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How to Tell If a Honeydew Melon Is Ripe

Honeydew melon is an ideal addition to any garden. It is important to understand when it is ripe and how to recognize the signs, so you can pick it when it is most flavorful. You need to use four senses to determine whether a melon is ripe, over-ripe or under-ripe.

Look at the color of the honeydew melon. You can tell it is ripe if it is a golden color with possibly some brown speckles. If the melon is beige with green stripes or bright yellow, it is not ripe. If you pick it at this point, you will need to let it ripen in your house until it golden.

Smell the melon. It should smell sweet if it is perfectly ripe.

Press your fingers lightly around the melon. It should be firm but not hard. Soft spots mean it is over-ripe.

Shake the melon and listen for seeds rattling inside. Ripe melons have fibers that separate when shaken.

Knock on the honeydew melon with your fist. A deep sound means it is ripe, while a hollow sound means it is not.

Harvest A Honeydew Melon?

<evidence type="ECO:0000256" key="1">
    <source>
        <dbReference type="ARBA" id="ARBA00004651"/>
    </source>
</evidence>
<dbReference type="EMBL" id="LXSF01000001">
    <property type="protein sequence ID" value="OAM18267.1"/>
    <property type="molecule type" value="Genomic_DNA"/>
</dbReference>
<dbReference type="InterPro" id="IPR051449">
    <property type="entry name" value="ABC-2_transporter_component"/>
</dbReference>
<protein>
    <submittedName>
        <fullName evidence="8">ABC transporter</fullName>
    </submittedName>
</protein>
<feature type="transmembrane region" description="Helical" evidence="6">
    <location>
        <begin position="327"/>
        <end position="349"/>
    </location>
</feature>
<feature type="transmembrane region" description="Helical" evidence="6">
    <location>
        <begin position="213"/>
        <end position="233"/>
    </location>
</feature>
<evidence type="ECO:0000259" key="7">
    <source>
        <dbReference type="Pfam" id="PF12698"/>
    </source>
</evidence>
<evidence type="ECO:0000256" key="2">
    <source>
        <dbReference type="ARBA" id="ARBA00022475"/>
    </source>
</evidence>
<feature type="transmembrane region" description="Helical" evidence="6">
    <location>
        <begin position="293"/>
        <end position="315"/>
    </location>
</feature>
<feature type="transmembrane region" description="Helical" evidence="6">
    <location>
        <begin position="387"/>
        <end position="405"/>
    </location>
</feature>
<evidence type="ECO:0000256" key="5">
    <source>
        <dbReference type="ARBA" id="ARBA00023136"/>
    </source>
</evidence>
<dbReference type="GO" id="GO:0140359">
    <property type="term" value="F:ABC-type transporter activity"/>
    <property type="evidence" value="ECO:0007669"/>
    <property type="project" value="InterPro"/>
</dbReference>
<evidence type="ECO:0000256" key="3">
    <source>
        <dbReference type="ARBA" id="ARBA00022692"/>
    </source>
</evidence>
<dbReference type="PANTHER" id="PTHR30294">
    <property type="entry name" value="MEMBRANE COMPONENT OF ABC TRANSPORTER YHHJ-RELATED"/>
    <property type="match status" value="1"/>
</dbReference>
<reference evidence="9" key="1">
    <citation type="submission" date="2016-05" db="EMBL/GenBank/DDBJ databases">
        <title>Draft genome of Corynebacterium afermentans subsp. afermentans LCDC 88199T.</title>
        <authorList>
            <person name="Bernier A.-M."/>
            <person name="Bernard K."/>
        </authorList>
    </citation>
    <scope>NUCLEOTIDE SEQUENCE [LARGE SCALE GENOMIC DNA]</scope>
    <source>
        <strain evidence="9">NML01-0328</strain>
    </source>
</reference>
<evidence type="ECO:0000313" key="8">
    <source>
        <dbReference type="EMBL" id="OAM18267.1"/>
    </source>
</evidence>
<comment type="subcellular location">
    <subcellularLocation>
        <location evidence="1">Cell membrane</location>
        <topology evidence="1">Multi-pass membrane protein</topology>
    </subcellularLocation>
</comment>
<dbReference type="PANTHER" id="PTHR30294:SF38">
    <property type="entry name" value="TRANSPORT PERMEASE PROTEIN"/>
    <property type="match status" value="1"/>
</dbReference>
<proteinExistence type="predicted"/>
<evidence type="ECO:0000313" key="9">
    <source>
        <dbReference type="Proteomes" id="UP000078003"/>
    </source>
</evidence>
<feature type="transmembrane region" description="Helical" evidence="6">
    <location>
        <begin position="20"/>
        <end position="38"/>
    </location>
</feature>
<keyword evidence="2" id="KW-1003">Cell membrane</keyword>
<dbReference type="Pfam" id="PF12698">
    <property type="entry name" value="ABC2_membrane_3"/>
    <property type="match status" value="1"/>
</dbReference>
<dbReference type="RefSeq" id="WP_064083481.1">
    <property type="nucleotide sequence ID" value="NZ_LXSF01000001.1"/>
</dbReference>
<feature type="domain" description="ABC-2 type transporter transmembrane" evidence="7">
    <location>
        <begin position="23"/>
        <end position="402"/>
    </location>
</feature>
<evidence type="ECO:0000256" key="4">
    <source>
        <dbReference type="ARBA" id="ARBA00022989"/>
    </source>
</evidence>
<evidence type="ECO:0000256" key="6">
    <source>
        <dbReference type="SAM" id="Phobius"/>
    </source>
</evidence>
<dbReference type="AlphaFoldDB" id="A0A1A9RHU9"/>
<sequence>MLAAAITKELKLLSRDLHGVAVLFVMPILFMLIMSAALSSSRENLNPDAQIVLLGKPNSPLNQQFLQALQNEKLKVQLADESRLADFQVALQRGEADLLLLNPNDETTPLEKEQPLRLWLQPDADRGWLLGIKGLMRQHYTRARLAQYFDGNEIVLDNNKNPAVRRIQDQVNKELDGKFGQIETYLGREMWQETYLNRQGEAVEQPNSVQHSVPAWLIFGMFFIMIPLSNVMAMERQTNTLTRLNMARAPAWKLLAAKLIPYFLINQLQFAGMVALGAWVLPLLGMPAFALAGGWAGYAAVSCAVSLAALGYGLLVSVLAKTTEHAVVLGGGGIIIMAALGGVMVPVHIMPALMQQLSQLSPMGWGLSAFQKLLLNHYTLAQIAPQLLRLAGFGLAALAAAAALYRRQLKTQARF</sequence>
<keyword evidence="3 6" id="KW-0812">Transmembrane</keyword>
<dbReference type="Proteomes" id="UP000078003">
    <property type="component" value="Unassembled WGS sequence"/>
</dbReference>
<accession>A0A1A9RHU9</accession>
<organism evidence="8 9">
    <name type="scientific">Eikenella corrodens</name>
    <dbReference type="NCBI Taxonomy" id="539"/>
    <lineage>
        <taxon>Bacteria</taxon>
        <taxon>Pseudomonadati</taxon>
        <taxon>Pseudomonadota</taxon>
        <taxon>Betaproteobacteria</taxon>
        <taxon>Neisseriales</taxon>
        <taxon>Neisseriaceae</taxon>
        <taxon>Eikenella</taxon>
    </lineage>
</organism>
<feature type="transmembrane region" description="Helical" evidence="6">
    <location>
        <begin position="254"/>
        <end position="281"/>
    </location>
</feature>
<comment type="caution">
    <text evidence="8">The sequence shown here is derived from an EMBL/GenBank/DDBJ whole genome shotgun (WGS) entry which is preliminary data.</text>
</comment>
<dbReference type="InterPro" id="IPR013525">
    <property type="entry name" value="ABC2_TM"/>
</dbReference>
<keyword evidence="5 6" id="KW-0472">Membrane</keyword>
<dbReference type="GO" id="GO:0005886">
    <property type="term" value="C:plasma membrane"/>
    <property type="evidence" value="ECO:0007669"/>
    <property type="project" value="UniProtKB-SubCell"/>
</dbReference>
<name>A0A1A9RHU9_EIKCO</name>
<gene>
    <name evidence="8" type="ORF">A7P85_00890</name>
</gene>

The honeydew melon (Cucumis melo) is one of the most popular in retail stores, and for gardeners in melon-friendly climates, it's also a strong contender for space in your garden. Honeydew melons grow best in U.S. Department of Agriculture hardiness zones 4 through 11. Mark on the calendar when your melon blossoms begin to set fruit and count forward about five weeks from that date. Your honeydews will probably require another week or two past that date, but this is when you should start keeping a close eye on them and checking regularly for ripeness. Cantaloupes and other muskmelons usually let you know when they're ripe, partly by their sweetly funky aroma and partly because the stem starts to shrink right away from the melon, leaving a circular crack where it's attached. The whole rind should show the typically creamy, off-white to pale yellow hue of a ripe honeydew. The leaf closest to the melon will turn yellow, and the stem near the fruit should look tired and a bit shrunken. Make an exception for melons that are damaged in harvest or split after an ill-timed heavy rain during harvest season. Those are susceptible to mold and should be eaten at your earliest convenience or else composted.

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